May and June TIF plus …

May TIF This is my design for the SharonB’s May TIF. Her question was roughly what do you call yourself and why. My answer is that I think of myself as an explorer. I wrote this is 2006 and my thinking is still close to this basic. How did I ever get pulled into counted thread needlework on a linen ground? The opportunity to explore some of God’s simple shapes with a needle and thread caught my attention and keeps my interest. Stitches, color, design, pattern, texture that all plays apart in it. Is it the most important thing in life or in my life? No! But it is a part shared here. When I read Sharon’s post the only image that came to mind was a compass such an might be on an old map. But it didn’t convey needlework to me. Finally I thought about the twin pointed needles that are made with the eye in the center so you don’t have to turn the needle around in going back and forth between the top and under side of the fabric. I had to stylize it to get it to work as a compass. The design means to convey that when I have a threaded needle in hand I’m prepared to explore in any direction. June TIF I don’t have the full image for June’s TIF challenge. I thought as I touch the fabric or thread and begin to work with it, a story begins to come out and talk to me. I can very easily do a lot of exercises to explore a stitch but when I begin to work on a piece it’s like an unfolding story. I’ve tried ten or fifteen small sketches so far everything is rejected. I have one image in my mind that I can’t seem to get drawn out in any reasonable way. I’ll have to see what happens as the month progresses. Plus… a response to a comment. I’m so thankful for all the comments I receive. They keep me encouraged and meeting more people whose work I’m not familiar with. Some time as with the comment I received yesterday from Leena, they send me exploring. Many thanks, Leena. As she mentioned the Indian embroidery called Kutch uses a pattern very similar to the English interlacing and Maltese cross. There is a video here. And very good instruction here. Many thanks to Bhavani Harikrishnan at Needlecraft.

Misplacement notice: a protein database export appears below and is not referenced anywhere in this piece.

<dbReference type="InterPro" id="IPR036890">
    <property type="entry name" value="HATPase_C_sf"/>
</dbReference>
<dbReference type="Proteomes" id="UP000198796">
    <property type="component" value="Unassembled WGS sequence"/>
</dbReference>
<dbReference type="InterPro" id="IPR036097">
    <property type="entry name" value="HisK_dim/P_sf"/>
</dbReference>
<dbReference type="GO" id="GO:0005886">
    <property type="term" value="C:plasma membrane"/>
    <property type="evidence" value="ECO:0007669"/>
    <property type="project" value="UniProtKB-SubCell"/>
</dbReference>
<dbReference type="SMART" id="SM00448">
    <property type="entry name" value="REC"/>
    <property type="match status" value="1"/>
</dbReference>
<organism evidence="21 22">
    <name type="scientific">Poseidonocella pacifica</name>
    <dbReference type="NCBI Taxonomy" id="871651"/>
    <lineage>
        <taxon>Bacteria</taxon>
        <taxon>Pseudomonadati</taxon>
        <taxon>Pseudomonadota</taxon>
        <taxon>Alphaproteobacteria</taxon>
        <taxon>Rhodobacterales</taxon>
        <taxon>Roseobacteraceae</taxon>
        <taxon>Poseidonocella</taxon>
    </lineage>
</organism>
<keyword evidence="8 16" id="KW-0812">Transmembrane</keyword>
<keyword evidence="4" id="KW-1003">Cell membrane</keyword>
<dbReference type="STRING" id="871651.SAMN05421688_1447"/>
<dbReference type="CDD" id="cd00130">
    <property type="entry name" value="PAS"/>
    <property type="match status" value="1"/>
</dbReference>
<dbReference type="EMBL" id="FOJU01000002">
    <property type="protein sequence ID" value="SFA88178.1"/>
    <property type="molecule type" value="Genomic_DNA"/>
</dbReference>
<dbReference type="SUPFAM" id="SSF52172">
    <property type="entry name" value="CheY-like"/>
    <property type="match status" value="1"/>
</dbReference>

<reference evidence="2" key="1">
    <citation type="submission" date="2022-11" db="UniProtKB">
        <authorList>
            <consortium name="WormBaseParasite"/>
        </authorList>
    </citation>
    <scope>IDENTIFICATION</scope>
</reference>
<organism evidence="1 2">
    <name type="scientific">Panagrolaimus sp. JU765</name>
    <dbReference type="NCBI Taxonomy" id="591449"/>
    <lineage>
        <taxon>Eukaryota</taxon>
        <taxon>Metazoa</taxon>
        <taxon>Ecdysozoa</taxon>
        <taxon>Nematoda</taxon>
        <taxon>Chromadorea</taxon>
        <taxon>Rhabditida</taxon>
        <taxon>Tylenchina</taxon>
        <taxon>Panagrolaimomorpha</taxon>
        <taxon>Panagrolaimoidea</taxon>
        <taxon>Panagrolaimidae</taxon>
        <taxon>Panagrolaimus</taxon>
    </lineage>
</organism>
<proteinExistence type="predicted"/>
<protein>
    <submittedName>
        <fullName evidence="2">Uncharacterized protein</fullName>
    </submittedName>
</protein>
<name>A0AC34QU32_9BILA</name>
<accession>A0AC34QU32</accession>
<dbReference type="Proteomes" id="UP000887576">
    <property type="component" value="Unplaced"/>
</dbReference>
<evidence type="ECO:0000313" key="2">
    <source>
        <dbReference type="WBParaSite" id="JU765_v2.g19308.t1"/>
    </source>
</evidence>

Advertisements

Leave a Reply

Fill in your details below or click an icon to log in:

WordPress.com Logo

You are commenting using your WordPress.com account. Log Out / Change )

Twitter picture

You are commenting using your Twitter account. Log Out / Change )

Facebook photo

You are commenting using your Facebook account. Log Out / Change )

Google+ photo

You are commenting using your Google+ account. Log Out / Change )

Connecting to %s

%d bloggers like this: